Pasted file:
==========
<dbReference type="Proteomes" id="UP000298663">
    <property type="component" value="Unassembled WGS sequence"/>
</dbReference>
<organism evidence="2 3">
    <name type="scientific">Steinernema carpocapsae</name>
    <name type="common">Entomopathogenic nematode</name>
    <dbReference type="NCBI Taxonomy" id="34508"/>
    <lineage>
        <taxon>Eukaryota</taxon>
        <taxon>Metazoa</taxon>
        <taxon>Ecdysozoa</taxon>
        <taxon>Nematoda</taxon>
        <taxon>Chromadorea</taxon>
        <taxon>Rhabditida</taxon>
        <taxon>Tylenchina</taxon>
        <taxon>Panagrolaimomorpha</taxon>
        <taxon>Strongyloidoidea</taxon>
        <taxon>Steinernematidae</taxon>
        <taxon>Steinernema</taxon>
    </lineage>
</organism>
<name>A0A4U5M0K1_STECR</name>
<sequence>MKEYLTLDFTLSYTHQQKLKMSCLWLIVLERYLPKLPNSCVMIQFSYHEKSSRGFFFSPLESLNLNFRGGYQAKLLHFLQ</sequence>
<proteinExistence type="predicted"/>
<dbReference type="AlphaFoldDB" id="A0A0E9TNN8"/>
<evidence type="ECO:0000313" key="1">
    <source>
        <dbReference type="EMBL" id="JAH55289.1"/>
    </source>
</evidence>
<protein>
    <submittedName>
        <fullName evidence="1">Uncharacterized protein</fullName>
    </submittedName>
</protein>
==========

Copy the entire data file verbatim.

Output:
<dbReference type="Proteomes" id="UP000298663">
    <property type="component" value="Unassembled WGS sequence"/>
</dbReference>
<organism evidence="2 3">
    <name type="scientific">Steinernema carpocapsae</name>
    <name type="common">Entomopathogenic nematode</name>
    <dbReference type="NCBI Taxonomy" id="34508"/>
    <lineage>
        <taxon>Eukaryota</taxon>
        <taxon>Metazoa</taxon>
        <taxon>Ecdysozoa</taxon>
        <taxon>Nematoda</taxon>
        <taxon>Chromadorea</taxon>
        <taxon>Rhabditida</taxon>
        <taxon>Tylenchina</taxon>
        <taxon>Panagrolaimomorpha</taxon>
        <taxon>Strongyloidoidea</taxon>
        <taxon>Steinernematidae</taxon>
        <taxon>Steinernema</taxon>
    </lineage>
</organism>
<name>A0A4U5M0K1_STECR</name>
<sequence>MKEYLTLDFTLSYTHQQKLKMSCLWLIVLERYLPKLPNSCVMIQFSYHEKSSRGFFFSPLESLNLNFRGGYQAKLLHFLQ</sequence>
<proteinExistence type="predicted"/>
<dbReference type="AlphaFoldDB" id="A0A0E9TNN8"/>
<evidence type="ECO:0000313" key="1">
    <source>
        <dbReference type="EMBL" id="JAH55289.1"/>
    </source>
</evidence>
<protein>
    <submittedName>
        <fullName evidence="1">Uncharacterized protein</fullName>
    </submittedName>
</protein>